Instruments: Flute, Timpani, Crotales, Glockenspiel, Marimba, Vibraphone, Harp, Strings

    Enjoy Comments are appreciated.

  2. #2

    Re: The Four Elements - Complete!

    I thoroughly enjoyed listening to all four elements this morning. What a wonderful array of sounds and textures. This is evocative and captivating music throughout. Waterfall ties the movements together very nicely as well. Thanks for posting this.
    Can you tell me a little more about your sound sources? What is G-Town and where can I find out more?
    Mac Pro 2X2.8 Ghz Quad-Core Intel Xenon, 10Gb 800 MHz DDR2 FB-DIMM, OS10.6.4, Finale 2011, Digital Performer 7.1, Altiverb 6, Yamaha S90, Built-in audio, GPO, JABB, Garritan Authorized Steinway (Pro), Reason 3, M-Audio Ozone, Giovani, Symphonic Choirs, Kontakt 2, Vienna Symphonic Library. Website:http://www.paulread.ca

  3. #3

    Re: The Four Elements - Complete!

    Quote Originally Posted by daerp@mac.com
    Can you tell me a little more about your sound sources? What is G-Town and where can I find out more?
    Thank you Paul G-Town Church Sampling Project is a free percussion/misc sample library I found at legaltorrents.com and comes in either .wav or .gig formats. Since I don't have either Gigastudio or an EXS24 (the wav format the library supports), I basically created my own patches inside Reason's advanced soft synth. I just loaded the samples I needed and mapped them out. For the toms, it was just two drums with 8 layers of velocity. I had to do a bit of midi tweaking though, as the wav file would stop playing as soon as the note ended. My solution was to grab all the notes on the piano roll, and extend them until their next event to get the full decay.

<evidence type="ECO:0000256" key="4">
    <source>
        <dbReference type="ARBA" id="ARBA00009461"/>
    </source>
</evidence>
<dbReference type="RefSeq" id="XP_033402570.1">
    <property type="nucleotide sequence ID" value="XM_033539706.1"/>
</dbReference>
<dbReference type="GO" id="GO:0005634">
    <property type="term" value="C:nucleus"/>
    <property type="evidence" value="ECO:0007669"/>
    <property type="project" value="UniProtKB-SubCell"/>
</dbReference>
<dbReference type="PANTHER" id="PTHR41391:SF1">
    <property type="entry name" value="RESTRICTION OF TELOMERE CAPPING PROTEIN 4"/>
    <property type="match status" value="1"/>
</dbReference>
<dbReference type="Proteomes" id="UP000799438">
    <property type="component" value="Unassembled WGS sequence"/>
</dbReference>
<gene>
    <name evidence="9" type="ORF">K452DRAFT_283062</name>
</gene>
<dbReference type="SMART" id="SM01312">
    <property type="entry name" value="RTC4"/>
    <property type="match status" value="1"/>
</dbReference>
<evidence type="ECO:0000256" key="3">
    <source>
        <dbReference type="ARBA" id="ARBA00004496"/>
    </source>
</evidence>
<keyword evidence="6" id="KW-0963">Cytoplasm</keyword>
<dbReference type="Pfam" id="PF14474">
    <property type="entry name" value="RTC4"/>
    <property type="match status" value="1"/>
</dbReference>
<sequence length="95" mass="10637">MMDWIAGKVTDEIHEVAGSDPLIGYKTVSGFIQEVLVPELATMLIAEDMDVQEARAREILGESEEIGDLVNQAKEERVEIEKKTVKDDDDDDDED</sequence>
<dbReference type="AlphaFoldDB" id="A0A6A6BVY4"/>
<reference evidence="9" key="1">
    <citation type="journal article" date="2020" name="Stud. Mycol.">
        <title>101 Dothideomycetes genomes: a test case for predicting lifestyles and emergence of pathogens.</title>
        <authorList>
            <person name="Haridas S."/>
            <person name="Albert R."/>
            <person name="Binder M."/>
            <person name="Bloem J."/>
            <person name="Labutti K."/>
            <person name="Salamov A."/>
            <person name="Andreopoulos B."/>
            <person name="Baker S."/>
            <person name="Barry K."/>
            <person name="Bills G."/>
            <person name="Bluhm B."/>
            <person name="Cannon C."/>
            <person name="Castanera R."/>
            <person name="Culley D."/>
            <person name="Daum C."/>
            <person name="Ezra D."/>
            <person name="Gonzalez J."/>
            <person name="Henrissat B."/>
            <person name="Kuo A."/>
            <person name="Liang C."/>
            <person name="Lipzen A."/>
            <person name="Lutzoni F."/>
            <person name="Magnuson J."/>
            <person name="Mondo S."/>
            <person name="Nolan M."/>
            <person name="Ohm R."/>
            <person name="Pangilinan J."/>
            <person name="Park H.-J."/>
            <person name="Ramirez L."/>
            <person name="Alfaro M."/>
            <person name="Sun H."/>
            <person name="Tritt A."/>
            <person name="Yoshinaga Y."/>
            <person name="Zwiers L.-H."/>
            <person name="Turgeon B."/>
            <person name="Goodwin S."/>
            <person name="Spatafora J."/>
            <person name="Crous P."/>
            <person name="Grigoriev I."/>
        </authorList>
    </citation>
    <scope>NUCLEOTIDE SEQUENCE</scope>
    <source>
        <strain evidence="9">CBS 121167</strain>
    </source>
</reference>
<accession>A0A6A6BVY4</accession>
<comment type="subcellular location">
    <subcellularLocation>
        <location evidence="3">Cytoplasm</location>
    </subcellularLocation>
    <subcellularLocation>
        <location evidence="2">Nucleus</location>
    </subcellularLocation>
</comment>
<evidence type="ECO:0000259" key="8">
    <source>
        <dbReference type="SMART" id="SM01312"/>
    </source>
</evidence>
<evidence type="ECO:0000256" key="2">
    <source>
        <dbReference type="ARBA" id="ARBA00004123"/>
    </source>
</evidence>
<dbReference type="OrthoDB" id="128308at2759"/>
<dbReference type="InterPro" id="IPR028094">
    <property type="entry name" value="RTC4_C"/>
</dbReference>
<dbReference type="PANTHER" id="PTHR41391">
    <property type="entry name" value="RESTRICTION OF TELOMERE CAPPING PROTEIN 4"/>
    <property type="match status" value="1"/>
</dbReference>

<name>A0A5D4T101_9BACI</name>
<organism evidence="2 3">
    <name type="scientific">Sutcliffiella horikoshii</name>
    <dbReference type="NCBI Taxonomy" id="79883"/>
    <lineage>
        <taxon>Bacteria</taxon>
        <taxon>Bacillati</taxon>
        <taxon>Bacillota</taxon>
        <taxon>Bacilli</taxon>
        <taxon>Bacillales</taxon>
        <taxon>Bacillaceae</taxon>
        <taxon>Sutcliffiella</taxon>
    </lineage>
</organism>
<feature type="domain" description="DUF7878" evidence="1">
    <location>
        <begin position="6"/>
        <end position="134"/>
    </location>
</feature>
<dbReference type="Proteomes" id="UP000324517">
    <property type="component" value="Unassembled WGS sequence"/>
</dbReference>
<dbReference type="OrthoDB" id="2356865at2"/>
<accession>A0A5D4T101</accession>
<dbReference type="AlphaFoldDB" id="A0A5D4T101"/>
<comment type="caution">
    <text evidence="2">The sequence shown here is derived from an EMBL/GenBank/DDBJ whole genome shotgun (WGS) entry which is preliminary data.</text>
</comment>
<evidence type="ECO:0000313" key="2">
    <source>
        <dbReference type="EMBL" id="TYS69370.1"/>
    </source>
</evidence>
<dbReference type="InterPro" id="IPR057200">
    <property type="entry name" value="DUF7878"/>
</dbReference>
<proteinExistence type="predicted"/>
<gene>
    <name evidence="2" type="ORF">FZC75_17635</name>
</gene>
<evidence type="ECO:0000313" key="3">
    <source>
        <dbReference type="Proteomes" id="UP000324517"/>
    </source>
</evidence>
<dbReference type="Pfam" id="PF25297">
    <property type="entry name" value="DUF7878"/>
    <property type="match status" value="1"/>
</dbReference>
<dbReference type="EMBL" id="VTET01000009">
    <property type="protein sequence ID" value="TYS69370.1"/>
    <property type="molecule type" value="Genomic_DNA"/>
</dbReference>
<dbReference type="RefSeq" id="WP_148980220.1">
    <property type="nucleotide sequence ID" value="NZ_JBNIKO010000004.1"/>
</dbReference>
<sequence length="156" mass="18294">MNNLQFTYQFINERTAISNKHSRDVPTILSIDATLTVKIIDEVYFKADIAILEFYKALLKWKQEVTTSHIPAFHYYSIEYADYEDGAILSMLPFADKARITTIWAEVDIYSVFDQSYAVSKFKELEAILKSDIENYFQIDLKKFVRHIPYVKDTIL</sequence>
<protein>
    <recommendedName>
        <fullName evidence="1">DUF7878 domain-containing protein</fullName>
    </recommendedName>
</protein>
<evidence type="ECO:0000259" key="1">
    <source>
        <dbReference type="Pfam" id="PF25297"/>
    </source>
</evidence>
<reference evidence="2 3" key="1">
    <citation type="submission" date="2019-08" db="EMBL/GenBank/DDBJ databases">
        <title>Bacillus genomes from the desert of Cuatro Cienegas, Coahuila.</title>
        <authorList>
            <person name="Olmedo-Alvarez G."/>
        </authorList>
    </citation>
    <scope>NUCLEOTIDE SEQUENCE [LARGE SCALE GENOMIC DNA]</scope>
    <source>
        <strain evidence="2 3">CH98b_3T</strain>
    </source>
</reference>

Aside from that though, all the other sounds are GPO

  4. #4

    Re: The Four Elements - Complete!

    Leif, a grand slam of a job on this suite... unique, ingenious, inventive, innovative, and very well done!

    I've listened to all four movements with pleasure and admiration!

    This fully deserves an all-caps:



  5. #5

    Re: The Four Elements - Complete!

    My goodness - these are fantastic. Such unique and evocative textures. And also very good use of the stereo spread.

    There are a few niggly things to mention - but really they do not detract at all from the great effect: This kind of percussion seems to be all the rage now and it really dates the pieces in a sort of me-too way. Now having said this, I find the percussion here to be much more individual and unique sounding than the usual fare. There is restraint and a sprinking of nice nuances. There are also some performance issues that all of us face with GPO (the woodwinds, mainly in the staccatos, are not quite being quite forceful enough; and the strings are not flowing well at times (are they overlapped too much?)).


    GPO and Synful experiments; chaos-more chaos compositions

  6. #6

    Thumbs up Re: The Four Elements - Complete!

    The complete work is a very strong unitary composition. Nice transitions and variety/unity balance. The language is sophisticated but spontaneous and understandable.

    I think that this kind of music has the main ingredients for successfully fit various "real-world" situations: congratulations and good luck.